Kathy Nestor thought she understood.
She encountered it every day at the Firelands Cancer Center where she volunteers, and stood by her mother, Betty Hallock, when she was diagnosed with breast cancer 24 years ago.
But nothing could prepare her for her own diagnosis.
"It's like the end of the world," she said.
Nestor was diagnosed with breast cancer on Dec. 18, 2002, at the age of 49.
She was devastated by the news, thinking of her children who were 15 and 22 at the time.
"Nobody knows until they go through it," she said. "You think you are the only one in the world. You plan your funeral."
Nestor found comfort in talking to her mom and other cancer patients.
That's why she said it's so important for cancer patients to find support among people who are battling cancer or who have survived.
And sometimes support comes with a party hat.
Girls' Night Out, an annual event to raise money for area cancer charities, will be 4 p.m. Oct. 29 at the Nia Center of the Kalahari Resort, 7000 Kalahari Drive.
In addition to raising money, it brings together patients, survivors, families and community members interested in fighting cancer.
"It's just a fun night to let their hair down," Nestor said. "To get to know other people who are going through it."
The evening will feature a sit-down dinner, entertainment by magician Jania Taylor, the band Wally and the Beavs, a silent auction, caricatures, henna body art, a pink balloon pop raffle, and a top-of-the line jewelry raffle. Girls' Night Out will also feature the game "Deal or No Deal" with 26 of finest men from area emergency services.
We're not heroes
The organizer, Doug Studer, said he and his wife, Gretchen, started hosting the event four years ago because they wanted to do something for women.
“The reason we went this route because there is nothing for women,” Studer said. “There is nothing specially for women to have a good time and raise some money.”
He and his wife have had family members and close friends succumb to cancer and understand how important it is to support area cancer charities.
“We’re not heroes,” Studer said, “The heroes here are the people who have to survive and the charities who give so much.”
This year he hopes to raise about $35,000. Last year, 1,000 women attended the event and raised $25,000.
The money raised is distributed to Cancer Services, Fisher-Titus Mammography Fund, Firelands Regional Medical Center Cancer Program Fund and North Coast Cancer Foundation.
Money for a good cause
Pat Miller, executive director of Cancer Services said on her agency’s $130,000 yearly budget, money brought in by Girls’ Night Out is a big help. Half of the money raised at the event goes to Cancer Services.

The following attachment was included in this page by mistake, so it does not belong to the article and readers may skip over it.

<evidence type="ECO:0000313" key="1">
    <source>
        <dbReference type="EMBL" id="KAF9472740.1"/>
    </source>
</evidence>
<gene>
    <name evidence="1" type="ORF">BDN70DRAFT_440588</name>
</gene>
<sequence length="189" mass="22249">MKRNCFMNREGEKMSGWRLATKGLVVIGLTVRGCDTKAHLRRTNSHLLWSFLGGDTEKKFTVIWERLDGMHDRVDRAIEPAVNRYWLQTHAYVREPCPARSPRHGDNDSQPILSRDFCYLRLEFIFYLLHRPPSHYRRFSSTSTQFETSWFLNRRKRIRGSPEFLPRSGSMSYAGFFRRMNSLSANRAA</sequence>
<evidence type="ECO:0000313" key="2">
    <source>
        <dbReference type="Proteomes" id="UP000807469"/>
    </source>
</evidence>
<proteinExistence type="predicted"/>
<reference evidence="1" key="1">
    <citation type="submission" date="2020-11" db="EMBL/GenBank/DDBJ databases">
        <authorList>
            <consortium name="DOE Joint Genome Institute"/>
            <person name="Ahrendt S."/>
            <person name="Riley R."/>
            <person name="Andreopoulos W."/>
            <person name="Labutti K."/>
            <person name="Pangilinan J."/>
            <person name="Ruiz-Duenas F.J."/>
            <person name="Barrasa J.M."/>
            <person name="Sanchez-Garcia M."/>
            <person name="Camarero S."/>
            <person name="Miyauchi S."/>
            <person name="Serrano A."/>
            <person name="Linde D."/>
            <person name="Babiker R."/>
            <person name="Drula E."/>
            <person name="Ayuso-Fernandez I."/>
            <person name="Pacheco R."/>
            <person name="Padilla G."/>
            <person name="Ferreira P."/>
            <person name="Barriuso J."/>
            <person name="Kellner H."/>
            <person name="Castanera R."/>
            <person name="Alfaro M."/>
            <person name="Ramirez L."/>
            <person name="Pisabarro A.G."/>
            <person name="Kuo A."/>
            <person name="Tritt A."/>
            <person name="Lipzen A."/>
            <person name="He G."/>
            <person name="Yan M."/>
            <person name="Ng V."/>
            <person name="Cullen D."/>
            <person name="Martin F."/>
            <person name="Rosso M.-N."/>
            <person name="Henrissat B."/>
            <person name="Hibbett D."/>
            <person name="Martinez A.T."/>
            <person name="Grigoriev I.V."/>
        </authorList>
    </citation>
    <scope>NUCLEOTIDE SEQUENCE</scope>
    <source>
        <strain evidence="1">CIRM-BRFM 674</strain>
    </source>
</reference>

“This $15,000 that’s going to be generated this year is a large part,” Miller said.
She said the agency has the largest number of clients it has ever serviced this year at 245.
Cancer services pays for items and services beyond what is covered by health insurance, such as equipment, medicines, nutritional support and supplements.
“We try to meet their needs like we would like ours to be met,” Miller said.
She said in addition to being a financial help, Girls’ Night Out is an opportunity to promote Cancer Services to the community. The agency is always accepting medical equipment, such as wheelchairs, hospital beds and other items former patients don’t need anymore.
“Doug and Gretchen made it possible for us to get the word out there,” she said. “We have the opportunity to help innumerable numbers of people. They’re just wonderful.”
A mother’s fight
While she has not been to Girls’ Night out, Nestor’s mother, Betty Hallock, said she knows how important it is to have support and a positive outlook on recovery.
She was working as a nurse at Providence Care Center when she was diagnosed 24 years ago at the age of 58. She said her boss sat with her throughout the day, comforting her.
“That’s when you know you have friends,” Hallock said. “When something like this happens.”
Though her battle with cancer was a short one — she got a mastectomy just a few weeks after diagnosis — it left a lasting impression on her life.
“You worry about every little pain you get,” she said.
Hallock said a co-worker who had breast cancer was a key support for her when she was diagnosed.
“Get in a support group,” she said. “Don’t be afraid to talk to people because then you find out you aren’t alone.”
Nestor said she recently arrived on a friend’s doorstep with tissues and chocolates after the woman was diagnosed with breast cancer.
“I said, ‘OK, I’m here. Let’s cry,’” she said. “You can get through just about anything if you have chocolate.”
WANT TO GO?
WHAT: Girls' Night Out
WHEN: 4 to 10 p.m. Oct. 29
WHERE: Kalahari Resorts Nia Center, 7000 Kalahari Drive, Sandusky
TICKETS: are $40, and dinclude dinner, dessert, entertainment and the chance to win prizes
Tickets available at:
• Curves, 424 Cleveland Road E.
• Cornell’s, 408 Cleveland Road E.
• Huron Chamber of Commerce, 509 Huron St.
• Curves, 709 W. Perkins Ave.
• Cancer Services, 505 E. Perkins Ave.
• Pierre’s QuickPrint, 1005 Cleveland Road
• ProVision Optical 1206 Hull Road
• Firelands Regional Medical Center Gift Shop, 1101 Hayes Ave.
• James A. Bertsch Jeweler, 101 West Market St.
• Crider Quality Jewelers, 4424 Milan Road
• North Coast Cancer Foundation, email@example.com
• 417 Quarry Lakes Drive
•Curves, 201 Milan Ave.
•Fisher-Titus Medical Center’s Gift Shop Patient Pavilion, Fisher-Titus Parkway
• Sheri’s Coffeehouse, 27 Whittlesey Ave.
• Crider Quality Jewelers, 16 W. Main St.
• Crider Quality Jewelers, 122 Blossom Centre